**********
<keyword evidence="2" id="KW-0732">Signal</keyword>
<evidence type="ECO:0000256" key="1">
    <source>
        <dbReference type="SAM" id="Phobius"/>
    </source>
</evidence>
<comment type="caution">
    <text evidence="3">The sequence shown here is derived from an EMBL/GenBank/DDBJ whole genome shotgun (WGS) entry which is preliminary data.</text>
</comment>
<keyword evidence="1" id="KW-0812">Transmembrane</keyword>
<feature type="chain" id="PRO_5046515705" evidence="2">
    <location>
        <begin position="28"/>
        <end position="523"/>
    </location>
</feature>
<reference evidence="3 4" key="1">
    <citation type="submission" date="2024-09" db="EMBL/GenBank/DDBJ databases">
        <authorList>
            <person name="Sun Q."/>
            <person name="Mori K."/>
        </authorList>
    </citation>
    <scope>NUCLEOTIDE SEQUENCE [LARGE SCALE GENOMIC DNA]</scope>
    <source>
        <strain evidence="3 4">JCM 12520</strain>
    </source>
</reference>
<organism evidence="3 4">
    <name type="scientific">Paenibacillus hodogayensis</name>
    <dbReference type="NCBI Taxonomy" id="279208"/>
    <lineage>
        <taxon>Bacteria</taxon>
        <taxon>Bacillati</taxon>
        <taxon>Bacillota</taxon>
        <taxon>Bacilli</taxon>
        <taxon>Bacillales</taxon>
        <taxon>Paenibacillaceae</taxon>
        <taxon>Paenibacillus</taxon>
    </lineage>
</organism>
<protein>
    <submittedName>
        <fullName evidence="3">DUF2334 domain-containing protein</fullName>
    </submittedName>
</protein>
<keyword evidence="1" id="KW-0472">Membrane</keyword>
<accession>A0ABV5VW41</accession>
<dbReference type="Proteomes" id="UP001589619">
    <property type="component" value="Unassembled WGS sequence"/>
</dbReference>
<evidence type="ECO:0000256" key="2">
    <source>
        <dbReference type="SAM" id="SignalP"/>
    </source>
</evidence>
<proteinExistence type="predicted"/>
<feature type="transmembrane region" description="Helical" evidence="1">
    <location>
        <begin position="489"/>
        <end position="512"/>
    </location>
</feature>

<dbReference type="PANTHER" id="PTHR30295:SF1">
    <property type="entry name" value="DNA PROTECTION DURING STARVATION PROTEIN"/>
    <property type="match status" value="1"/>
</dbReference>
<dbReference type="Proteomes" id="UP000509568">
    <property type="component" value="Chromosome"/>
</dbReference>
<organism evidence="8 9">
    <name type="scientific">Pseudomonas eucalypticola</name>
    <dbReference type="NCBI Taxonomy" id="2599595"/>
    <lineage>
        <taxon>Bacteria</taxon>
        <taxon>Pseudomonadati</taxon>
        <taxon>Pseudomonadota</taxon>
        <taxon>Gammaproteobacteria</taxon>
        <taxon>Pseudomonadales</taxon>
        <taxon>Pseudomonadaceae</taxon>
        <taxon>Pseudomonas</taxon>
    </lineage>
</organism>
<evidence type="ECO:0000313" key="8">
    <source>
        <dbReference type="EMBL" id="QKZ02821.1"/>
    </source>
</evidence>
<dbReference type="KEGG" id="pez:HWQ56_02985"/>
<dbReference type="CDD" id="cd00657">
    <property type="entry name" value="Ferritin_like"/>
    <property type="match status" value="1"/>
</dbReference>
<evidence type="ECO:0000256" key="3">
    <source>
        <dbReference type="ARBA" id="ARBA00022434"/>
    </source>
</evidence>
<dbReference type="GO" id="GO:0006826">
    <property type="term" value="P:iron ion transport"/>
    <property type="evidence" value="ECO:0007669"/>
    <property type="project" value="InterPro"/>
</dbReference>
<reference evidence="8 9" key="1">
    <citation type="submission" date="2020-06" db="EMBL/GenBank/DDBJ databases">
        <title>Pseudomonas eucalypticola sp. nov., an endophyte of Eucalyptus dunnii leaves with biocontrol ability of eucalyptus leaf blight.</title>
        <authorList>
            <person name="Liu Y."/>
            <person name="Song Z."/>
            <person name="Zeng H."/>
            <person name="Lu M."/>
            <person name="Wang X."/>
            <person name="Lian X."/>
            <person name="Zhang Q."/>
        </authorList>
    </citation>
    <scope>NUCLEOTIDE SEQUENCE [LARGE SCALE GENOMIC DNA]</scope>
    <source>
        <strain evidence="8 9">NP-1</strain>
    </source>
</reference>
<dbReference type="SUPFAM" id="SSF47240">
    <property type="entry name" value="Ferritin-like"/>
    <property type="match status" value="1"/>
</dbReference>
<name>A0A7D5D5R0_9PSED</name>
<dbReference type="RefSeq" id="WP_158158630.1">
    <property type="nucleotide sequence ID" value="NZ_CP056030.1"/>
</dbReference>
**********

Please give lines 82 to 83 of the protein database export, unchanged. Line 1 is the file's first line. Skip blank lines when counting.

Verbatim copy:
    </lineage>
</organism>